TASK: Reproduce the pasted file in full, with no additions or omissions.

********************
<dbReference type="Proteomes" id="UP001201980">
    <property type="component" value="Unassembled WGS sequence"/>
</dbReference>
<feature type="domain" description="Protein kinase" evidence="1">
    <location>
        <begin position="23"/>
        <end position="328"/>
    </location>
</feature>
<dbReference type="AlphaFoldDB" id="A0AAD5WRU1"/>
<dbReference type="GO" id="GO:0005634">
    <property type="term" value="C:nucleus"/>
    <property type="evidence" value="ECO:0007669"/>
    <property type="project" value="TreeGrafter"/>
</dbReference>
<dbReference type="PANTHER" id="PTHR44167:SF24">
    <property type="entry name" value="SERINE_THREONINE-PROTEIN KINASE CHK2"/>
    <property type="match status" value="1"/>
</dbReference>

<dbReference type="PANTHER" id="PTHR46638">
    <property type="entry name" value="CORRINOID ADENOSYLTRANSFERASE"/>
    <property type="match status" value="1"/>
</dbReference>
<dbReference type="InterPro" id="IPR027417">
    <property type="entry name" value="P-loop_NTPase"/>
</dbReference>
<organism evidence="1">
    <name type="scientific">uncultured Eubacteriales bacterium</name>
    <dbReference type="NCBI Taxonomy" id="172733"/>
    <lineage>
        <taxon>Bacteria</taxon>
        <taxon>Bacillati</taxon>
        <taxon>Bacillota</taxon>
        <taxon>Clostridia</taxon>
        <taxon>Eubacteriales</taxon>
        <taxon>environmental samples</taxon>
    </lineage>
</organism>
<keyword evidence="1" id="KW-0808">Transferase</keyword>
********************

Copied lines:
<dbReference type="Proteomes" id="UP001201980">
    <property type="component" value="Unassembled WGS sequence"/>
</dbReference>
<feature type="domain" description="Protein kinase" evidence="1">
    <location>
        <begin position="23"/>
        <end position="328"/>
    </location>
</feature>
<dbReference type="AlphaFoldDB" id="A0AAD5WRU1"/>
<dbReference type="GO" id="GO:0005634">
    <property type="term" value="C:nucleus"/>
    <property type="evidence" value="ECO:0007669"/>
    <property type="project" value="TreeGrafter"/>
</dbReference>
<dbReference type="PANTHER" id="PTHR44167:SF24">
    <property type="entry name" value="SERINE_THREONINE-PROTEIN KINASE CHK2"/>
    <property type="match status" value="1"/>
</dbReference>

<dbReference type="PANTHER" id="PTHR46638">
    <property type="entry name" value="CORRINOID ADENOSYLTRANSFERASE"/>
    <property type="match status" value="1"/>
</dbReference>
<dbReference type="InterPro" id="IPR027417">
    <property type="entry name" value="P-loop_NTPase"/>
</dbReference>
<organism evidence="1">
    <name type="scientific">uncultured Eubacteriales bacterium</name>
    <dbReference type="NCBI Taxonomy" id="172733"/>
    <lineage>
        <taxon>Bacteria</taxon>
        <taxon>Bacillati</taxon>
        <taxon>Bacillota</taxon>
        <taxon>Clostridia</taxon>
        <taxon>Eubacteriales</taxon>
        <taxon>environmental samples</taxon>
    </lineage>
</organism>
<keyword evidence="1" id="KW-0808">Transferase</keyword>